Anniversary Target

We pledge to take steps to ensure our future recording programme is more representative across gender and race. Recent analysis highlighted that 90% of proposals we were receiving were from men, so we have taken steps to redress the balance by promoting our opportunities more broadly, and have set a target that at least 50% of new releases from 2020 will feature composers who identify as women. Alongside this we have made a commitment to double the number of BAME composers in the catalogue (currently 19) by 2022.

 

 

 

educationEducation

In 2017, we launched a series of education resources to assist the development of emerging talent and to inspire an interest in, and appreciation of, new music in younger audiences. These resources include: r:strng, our free app featuring Kate Whitley's music and allowing students from KS3 & KS4 to create their own remixes; GCSE Dance, a free teaching resource developed in partnership with Rambert Dance Company and including guidance notes for teachers as well as a free download album; the NMC Music Map, our free interactive tool to explore, see, and hear the connections between composers; and GCSE Composition, which takes works from the NMC catalogue as a starting point for practical lessons and student exercises in Rhinegold Education's innovative Online Music Classroom. 

 

In 2019, we were delighted to partner with London Music Masters, to deliver Many Voices, a set of ten new violin pieces for children for those currently learning at around ABRSM Grades 2 – 5, which was distributed to LMM’s learning programme of over 1,000 children, as part of their 10th anniversary celebrations and NMC’s 30th anniversary. 

In a time where we are seeing cuts to both music education and our relations with other cultures, the creation of Many Voices seems more admirable and important than ever.” – Joanna Lee

 

In March 2019, NMC worked with Chineke! Foundation and Tower Hamlets Arts and Music Education Service to devise and deliver 3 days of creative music-making workshops for 40 pupils aged 11-14 from Swanlea School in Whitechapel.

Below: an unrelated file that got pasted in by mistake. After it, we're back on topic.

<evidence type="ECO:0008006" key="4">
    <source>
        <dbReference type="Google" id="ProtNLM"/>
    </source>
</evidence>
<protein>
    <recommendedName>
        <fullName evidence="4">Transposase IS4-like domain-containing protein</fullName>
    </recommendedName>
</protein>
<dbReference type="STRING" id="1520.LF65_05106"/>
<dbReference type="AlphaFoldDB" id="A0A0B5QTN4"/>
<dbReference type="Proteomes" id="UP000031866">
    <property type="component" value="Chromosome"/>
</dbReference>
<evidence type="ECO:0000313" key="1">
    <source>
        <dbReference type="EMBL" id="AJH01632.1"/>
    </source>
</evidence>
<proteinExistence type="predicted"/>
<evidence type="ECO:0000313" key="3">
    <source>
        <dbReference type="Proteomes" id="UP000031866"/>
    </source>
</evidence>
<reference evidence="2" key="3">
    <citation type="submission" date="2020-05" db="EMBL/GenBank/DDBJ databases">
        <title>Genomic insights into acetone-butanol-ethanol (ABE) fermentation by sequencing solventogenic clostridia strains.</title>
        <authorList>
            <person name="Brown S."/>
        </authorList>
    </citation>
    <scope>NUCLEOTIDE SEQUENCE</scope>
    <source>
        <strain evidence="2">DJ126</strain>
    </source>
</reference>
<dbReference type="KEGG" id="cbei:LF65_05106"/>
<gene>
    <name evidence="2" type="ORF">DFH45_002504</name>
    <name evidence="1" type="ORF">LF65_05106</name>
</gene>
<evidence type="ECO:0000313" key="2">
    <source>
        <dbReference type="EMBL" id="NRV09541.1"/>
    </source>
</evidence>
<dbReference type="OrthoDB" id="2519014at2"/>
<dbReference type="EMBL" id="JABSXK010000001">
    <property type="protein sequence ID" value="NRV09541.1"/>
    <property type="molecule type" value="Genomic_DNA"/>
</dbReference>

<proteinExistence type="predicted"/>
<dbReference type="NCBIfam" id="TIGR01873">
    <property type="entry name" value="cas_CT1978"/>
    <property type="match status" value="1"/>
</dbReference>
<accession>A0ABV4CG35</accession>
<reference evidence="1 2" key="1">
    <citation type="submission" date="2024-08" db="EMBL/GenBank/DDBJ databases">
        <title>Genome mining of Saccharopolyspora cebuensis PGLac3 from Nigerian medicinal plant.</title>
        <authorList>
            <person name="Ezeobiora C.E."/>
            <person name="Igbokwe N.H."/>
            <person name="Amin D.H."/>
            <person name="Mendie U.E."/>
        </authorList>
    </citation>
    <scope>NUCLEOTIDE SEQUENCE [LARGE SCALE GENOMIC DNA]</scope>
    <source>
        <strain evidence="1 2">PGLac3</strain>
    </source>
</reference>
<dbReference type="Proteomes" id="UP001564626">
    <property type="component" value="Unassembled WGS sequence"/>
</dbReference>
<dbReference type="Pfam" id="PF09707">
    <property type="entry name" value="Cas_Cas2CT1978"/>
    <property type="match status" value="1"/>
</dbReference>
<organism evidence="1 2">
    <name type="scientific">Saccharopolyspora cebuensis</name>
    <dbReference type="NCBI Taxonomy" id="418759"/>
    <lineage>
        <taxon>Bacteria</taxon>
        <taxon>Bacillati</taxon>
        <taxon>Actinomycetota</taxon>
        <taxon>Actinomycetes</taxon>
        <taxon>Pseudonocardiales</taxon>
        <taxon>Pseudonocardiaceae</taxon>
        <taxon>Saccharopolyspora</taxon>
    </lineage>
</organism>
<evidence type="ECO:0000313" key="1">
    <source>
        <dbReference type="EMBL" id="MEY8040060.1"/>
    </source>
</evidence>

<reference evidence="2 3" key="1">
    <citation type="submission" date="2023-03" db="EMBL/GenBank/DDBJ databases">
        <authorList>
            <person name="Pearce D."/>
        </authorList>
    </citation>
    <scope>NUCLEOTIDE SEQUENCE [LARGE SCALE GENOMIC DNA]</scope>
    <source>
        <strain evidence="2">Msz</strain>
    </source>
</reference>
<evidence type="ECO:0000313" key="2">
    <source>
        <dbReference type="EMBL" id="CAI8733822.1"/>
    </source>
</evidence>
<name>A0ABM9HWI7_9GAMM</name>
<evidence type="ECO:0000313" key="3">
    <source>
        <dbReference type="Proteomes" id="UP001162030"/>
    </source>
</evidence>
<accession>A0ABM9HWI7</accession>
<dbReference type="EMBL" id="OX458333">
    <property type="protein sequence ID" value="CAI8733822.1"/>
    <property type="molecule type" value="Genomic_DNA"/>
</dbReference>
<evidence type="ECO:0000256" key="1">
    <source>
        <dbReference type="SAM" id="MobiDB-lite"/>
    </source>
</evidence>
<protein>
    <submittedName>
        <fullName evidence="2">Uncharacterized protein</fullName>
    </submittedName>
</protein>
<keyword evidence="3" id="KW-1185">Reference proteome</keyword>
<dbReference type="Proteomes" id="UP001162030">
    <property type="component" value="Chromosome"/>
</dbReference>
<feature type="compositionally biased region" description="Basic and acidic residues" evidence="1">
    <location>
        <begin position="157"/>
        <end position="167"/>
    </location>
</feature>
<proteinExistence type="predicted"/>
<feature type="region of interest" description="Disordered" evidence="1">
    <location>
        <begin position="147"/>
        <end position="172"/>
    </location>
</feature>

The project was linked to a forthcoming album of works by Black and Minority Ethnic composers performed by Chineke! Orchestra on NMC, and we were thrilled to have composer Errollyn Wallen lead the project along with five musicians from the orchestra. The participants were introduced to the working life of an orchestra by Chineke! Learning Manager Ishani O’Connor, as well as learning about what it is like to be a professional musician and what being a composer means.

My favourite part was when everyone was gathering together to put all their pieces together. It made a really shocking and wonderful performance, [it was] very creative for all of us.” – Swanlea School Participant

 

Errollyn at Swanlea SchoolPianist at Swanlea School

 

For our Anniversary year, we pledge to continue to develop our education programme, with projects in partnership with Chineke! Foundation as well as schools across London already in preparation for 2020.

 

News

In October we celebrate Will Month. It's not always an easy subject to talk about but it is an important one and something we should feel more comfortable discussing. Wills ensure you can continue supporting the causes that matter to you for many years to come and Alex, our Development and Partnerships Manager, talks about the importance such gifts have on small organisations like ours.

 

Roger Stevens Quote